Our Voice: Tri-Cities economy diversifying rapidly

While our local economy has consistently been stronger than most, there have always been concerns that we were overly reliant on Hanford cleanup. More than ever, the Tri-Cities appear closer to achieving more economic diversity.

In a recap of the top business stories in 2016, we had lots of good news — some in the form of new business while existing enterprises showed significant growth.

French fry giant Lamb Weston was spun off from its parent company ConAgra. Soon after that happened, the company with annual sales of $3 billion announced a $200 million investment in its operations in Richland for a new french fry line. The company is a powerhouse in our region and employs about 4,000 people in the Mid-Columbia. The new line will add 128 new jobs.

Economic development recruiters had their eye on AutoZone as the Memphis-based company looked to develop new regional distribution centers. King City in Pasco was chosen as one of the new sites. The 443,819-square-foot warehouse will open this year and provide 200 new jobs. AutoZone is a Fortune 500 company and a welcome addition to the neighborhood.

Those who frequent the Tri-Cities Airport have had to put up with baggage claim in tents and a maze of tented tunnels as construction continues on the $41.9 million renovation and expansion of the facility. But we’re starting to see results. The new baggage claim and rental car counters are open, and the results of the project are now apparent. The airport has doubled in size and just in time: boardings were up 8 percent over the prior year — which was itself a record year for travelers through Pasco.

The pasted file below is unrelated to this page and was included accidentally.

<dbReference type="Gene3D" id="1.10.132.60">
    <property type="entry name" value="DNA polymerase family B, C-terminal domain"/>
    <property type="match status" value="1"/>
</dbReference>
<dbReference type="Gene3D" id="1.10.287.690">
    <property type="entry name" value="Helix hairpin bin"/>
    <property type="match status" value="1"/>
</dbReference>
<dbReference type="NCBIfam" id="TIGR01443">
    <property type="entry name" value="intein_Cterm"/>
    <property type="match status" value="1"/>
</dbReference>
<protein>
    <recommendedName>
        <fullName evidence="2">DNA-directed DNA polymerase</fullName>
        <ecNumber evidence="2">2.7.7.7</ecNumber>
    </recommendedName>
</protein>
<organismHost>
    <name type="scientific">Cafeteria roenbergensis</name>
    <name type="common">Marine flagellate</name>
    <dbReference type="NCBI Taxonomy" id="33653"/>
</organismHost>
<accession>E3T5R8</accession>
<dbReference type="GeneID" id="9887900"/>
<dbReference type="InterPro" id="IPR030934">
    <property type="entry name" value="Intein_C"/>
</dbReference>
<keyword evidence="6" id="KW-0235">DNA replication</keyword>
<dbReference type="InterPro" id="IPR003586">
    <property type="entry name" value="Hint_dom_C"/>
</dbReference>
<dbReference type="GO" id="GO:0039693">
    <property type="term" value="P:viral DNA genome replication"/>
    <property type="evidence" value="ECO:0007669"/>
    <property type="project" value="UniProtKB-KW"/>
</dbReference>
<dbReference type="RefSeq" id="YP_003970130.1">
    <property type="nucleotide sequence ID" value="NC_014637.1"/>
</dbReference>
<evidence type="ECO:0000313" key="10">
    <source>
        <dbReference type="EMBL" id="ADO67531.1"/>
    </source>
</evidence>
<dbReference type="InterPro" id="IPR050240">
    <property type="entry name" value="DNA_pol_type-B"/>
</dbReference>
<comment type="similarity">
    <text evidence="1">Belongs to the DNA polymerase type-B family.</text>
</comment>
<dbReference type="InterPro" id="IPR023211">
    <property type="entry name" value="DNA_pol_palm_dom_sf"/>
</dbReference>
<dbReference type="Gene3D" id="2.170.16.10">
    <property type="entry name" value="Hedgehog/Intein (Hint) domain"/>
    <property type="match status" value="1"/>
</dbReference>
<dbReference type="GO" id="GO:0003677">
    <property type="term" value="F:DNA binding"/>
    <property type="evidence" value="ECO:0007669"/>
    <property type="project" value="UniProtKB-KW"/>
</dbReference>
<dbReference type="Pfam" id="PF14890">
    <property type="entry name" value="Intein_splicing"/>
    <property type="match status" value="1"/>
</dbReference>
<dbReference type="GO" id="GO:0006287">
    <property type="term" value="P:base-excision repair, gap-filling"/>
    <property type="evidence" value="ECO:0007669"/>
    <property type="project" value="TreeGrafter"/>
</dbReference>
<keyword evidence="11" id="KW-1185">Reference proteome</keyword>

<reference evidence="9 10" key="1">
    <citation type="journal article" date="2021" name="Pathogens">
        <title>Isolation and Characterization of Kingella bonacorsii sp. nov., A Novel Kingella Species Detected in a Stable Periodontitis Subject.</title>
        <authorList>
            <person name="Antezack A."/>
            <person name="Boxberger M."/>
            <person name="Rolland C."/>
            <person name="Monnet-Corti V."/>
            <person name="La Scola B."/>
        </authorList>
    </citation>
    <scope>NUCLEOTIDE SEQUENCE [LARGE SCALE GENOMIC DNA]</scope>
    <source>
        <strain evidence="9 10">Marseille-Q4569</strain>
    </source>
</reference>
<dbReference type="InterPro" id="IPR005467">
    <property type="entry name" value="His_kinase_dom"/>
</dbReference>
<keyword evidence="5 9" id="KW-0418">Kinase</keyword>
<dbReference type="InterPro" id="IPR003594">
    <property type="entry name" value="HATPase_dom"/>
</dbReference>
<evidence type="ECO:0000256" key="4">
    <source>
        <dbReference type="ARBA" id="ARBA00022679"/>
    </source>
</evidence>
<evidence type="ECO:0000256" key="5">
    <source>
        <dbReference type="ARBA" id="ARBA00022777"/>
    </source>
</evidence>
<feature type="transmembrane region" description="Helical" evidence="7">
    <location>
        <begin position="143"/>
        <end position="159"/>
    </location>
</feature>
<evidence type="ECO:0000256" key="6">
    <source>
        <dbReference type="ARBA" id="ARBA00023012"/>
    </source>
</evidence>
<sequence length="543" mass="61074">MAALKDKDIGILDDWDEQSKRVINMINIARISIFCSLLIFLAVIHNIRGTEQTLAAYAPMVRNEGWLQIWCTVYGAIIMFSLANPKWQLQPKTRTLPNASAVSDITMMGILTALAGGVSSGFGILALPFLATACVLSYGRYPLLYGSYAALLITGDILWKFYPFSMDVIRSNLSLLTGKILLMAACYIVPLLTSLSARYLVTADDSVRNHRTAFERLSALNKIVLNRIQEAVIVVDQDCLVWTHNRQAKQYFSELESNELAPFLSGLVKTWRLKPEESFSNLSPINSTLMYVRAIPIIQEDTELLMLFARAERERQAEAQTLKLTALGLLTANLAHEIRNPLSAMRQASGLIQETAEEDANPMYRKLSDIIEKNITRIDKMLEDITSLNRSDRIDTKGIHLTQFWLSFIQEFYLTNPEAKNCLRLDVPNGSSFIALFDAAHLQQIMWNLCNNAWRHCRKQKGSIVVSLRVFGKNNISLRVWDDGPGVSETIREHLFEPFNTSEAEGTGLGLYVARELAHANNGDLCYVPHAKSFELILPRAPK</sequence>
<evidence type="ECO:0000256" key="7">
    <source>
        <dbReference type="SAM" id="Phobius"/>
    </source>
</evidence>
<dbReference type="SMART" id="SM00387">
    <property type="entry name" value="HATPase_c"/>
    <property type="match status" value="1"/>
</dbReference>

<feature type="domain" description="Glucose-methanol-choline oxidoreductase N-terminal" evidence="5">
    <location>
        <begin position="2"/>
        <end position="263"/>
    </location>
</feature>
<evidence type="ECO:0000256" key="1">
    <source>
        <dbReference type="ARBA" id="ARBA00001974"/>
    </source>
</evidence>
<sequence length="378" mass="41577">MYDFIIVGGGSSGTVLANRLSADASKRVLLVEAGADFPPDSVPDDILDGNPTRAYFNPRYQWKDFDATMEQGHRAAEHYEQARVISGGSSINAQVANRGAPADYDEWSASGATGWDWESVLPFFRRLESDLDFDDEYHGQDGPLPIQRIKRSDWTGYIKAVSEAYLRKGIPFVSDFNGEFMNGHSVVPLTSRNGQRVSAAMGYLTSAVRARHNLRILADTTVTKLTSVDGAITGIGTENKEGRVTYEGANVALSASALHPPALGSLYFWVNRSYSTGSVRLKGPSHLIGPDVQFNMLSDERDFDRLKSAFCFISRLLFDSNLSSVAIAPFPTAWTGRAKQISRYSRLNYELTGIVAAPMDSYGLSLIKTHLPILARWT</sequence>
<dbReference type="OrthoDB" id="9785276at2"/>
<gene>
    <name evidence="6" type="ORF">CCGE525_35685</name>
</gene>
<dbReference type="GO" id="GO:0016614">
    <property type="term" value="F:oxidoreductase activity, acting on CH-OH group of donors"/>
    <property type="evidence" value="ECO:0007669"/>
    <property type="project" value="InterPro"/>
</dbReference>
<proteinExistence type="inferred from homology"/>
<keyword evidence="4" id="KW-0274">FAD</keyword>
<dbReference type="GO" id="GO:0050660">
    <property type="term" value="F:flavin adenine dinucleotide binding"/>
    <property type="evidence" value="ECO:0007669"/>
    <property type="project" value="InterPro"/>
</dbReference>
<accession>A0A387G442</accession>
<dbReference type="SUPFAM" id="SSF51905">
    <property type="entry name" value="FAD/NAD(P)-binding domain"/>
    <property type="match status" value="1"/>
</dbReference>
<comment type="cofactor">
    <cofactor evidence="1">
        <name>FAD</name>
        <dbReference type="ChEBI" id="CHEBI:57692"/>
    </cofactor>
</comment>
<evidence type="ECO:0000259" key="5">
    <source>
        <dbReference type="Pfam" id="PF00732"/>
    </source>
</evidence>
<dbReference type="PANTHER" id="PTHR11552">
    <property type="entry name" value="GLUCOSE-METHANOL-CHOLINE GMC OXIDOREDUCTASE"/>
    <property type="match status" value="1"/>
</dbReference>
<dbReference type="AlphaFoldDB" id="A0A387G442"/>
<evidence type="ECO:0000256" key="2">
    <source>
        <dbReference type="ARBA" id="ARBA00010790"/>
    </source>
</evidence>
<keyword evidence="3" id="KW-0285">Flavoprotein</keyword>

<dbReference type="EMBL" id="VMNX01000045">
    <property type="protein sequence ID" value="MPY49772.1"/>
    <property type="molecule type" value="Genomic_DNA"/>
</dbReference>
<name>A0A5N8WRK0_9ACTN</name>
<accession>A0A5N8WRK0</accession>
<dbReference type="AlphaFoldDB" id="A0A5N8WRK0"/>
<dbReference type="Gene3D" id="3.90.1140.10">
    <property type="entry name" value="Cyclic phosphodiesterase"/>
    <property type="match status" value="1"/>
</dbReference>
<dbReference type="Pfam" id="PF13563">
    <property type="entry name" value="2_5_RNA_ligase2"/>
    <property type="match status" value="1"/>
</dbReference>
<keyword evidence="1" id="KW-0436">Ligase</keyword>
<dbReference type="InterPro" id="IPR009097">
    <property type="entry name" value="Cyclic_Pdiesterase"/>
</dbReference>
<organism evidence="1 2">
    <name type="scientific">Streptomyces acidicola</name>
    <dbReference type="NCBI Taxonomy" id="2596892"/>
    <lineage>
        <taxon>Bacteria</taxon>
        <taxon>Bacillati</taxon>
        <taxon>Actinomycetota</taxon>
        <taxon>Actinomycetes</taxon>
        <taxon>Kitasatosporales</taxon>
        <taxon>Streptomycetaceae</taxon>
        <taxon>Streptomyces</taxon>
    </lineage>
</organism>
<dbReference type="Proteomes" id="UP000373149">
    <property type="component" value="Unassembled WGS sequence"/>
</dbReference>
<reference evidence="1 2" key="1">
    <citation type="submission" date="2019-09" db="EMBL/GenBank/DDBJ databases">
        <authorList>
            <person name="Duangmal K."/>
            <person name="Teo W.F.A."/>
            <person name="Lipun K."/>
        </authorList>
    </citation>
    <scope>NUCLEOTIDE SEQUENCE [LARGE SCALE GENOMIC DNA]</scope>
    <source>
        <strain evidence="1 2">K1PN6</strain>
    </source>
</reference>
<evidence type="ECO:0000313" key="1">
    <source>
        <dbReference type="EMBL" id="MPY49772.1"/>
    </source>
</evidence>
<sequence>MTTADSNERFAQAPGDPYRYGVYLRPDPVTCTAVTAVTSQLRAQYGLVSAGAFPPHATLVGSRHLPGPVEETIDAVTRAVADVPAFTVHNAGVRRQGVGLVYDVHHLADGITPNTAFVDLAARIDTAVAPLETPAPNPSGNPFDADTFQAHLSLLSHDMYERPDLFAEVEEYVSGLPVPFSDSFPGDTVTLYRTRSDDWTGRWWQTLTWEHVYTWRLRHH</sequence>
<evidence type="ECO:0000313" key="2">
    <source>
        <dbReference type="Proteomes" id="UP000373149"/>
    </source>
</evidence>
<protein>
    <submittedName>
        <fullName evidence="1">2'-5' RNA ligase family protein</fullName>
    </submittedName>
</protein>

Other welcome investments came with the burgeoning wine industry. At the Port of Walla Walla’s site outside Burbank, Railex moved forward with a $10 million expansion of its wine shipping facility. In West Richland, a $3.1 million wine effluent treatment facility can support the production of 2.5 million cases of wine, treating the water before it is returned to the municipal system. The Port of Kennewick began construction on its Columbia Gardens project in Kennewick, announcing its first two winery tenants and a culinary school program with Columbia Basin College. The Port of Benton announced new tasting room developments in Prosser and Richland.

One significant business evolution came when Dave Retter surprised many in November by changing his long-standing business from Windermere Real Estate Tri-Cities, which he formed in 1993, to an affiliation with Sotheby’s.

For the shoppers among us, retail continued to boom with the opening of HomeGoods near the mall and more development at Queensgate, including another Ulta Beauty and a Panera Bread that is under development.

While not all the business news was positive in 2016, we have a lot to be thankful for in the Tri-Cities and surrounding region. Our economy continues to thrive and evolve in the most amazing ways. It’s the kind of economic development that folks could have only dreamed of a decade ago.